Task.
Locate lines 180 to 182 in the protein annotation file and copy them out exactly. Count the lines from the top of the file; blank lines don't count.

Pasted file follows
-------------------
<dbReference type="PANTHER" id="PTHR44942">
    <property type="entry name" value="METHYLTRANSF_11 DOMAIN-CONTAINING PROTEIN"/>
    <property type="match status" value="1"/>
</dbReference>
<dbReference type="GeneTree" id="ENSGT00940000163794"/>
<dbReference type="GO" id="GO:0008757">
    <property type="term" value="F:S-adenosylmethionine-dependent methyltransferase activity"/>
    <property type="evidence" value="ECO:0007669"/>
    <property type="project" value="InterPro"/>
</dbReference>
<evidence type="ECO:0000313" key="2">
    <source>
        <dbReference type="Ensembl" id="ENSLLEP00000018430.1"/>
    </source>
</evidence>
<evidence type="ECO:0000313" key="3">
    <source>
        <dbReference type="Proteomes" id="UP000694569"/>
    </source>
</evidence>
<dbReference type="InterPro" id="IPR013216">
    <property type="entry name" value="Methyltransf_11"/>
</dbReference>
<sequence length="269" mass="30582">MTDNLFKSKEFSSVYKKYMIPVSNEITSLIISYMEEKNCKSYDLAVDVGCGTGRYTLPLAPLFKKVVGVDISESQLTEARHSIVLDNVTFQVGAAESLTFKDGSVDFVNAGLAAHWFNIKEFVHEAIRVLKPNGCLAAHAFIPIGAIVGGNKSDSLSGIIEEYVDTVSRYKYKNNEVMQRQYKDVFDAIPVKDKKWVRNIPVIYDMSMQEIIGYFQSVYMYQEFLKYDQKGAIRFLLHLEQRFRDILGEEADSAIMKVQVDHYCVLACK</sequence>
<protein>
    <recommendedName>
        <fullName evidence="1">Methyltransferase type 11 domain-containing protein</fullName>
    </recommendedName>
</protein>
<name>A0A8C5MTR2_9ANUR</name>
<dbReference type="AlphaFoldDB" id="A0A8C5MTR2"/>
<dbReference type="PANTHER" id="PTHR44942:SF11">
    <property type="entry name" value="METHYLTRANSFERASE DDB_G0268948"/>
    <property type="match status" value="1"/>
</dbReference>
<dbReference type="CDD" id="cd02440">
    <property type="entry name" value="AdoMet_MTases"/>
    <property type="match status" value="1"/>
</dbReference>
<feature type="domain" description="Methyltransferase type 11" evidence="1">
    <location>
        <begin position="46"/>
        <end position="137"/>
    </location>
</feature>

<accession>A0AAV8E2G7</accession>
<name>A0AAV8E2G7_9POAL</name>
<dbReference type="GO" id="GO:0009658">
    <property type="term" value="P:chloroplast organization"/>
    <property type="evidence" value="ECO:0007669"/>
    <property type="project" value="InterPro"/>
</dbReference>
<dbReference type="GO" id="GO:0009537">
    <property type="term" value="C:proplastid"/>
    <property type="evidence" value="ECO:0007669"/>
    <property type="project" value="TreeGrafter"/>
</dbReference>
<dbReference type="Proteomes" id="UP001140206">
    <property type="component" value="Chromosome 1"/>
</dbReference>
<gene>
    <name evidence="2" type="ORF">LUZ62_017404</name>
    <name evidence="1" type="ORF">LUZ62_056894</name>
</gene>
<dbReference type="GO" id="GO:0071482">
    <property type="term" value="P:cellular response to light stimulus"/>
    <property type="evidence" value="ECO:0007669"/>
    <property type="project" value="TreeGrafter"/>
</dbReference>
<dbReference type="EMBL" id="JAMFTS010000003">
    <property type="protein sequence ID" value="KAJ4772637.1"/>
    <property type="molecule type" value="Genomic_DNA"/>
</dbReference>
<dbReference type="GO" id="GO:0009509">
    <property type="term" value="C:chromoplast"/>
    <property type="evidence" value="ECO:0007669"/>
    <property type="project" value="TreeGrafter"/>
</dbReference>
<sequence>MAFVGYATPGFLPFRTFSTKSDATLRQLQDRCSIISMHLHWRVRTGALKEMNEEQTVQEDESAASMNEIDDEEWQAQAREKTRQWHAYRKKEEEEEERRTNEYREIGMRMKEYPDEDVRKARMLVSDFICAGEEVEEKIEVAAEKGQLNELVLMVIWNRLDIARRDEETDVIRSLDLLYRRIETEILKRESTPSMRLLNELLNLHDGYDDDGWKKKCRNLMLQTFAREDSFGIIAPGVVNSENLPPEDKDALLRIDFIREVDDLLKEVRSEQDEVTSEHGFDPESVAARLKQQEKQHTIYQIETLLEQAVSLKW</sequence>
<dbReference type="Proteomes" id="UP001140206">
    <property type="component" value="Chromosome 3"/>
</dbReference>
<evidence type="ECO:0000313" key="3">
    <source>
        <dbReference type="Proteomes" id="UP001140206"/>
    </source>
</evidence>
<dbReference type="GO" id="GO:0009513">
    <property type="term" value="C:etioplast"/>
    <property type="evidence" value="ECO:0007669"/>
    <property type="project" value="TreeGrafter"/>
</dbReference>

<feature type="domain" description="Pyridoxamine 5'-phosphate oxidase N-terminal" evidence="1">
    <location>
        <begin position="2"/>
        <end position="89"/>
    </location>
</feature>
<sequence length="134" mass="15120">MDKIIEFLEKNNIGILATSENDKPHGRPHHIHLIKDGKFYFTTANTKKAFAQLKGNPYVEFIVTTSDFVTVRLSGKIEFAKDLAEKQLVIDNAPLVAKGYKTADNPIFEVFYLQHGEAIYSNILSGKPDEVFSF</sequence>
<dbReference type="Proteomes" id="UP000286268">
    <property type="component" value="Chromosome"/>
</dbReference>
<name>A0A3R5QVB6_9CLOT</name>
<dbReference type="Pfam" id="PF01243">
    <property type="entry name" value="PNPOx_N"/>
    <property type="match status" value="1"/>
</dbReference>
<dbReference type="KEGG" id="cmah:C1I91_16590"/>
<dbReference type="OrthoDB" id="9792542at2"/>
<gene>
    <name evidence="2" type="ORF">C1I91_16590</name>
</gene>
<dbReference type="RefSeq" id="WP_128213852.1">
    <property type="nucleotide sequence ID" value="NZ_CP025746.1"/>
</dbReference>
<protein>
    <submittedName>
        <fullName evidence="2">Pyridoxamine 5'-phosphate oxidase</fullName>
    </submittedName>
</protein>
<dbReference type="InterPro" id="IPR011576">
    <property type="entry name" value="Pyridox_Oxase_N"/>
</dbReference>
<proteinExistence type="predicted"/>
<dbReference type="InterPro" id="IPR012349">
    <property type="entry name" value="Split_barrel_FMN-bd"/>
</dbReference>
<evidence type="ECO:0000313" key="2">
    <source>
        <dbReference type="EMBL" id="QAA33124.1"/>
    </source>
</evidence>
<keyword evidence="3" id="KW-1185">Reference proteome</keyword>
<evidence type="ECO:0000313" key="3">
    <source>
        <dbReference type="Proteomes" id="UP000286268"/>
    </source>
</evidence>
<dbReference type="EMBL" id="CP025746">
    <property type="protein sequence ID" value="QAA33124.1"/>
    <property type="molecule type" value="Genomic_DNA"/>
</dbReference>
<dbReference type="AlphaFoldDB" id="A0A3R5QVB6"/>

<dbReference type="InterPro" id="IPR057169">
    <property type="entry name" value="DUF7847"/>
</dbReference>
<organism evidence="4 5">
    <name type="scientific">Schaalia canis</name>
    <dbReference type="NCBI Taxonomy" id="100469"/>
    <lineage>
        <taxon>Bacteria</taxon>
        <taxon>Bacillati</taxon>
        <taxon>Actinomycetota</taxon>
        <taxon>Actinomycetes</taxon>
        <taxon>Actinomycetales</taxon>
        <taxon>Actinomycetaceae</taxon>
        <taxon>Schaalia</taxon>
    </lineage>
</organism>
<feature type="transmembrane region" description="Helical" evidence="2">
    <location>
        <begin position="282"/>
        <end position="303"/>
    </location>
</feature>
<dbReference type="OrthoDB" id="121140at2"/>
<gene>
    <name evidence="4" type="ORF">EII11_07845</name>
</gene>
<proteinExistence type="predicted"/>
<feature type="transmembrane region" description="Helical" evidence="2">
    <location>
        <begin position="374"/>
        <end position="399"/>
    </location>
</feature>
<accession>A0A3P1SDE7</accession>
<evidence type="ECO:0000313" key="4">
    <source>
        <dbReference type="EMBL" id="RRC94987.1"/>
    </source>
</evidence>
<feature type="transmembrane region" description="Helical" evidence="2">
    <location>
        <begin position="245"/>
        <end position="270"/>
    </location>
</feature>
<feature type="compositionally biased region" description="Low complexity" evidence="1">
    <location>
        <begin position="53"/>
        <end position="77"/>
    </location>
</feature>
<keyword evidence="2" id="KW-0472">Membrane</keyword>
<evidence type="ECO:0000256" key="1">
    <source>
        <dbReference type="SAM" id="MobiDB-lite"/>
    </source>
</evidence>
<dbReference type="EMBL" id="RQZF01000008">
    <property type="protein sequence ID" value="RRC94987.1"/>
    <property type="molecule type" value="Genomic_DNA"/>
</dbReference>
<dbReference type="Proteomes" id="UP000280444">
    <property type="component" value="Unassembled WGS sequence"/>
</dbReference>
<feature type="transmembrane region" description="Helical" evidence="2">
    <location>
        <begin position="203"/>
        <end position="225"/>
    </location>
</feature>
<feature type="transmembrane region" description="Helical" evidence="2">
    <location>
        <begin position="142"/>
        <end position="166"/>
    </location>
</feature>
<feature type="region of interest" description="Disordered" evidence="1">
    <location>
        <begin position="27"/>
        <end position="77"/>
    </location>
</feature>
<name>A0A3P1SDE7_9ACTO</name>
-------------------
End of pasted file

        <dbReference type="EMBL" id="RRC94987.1"/>
    </source>
</evidence>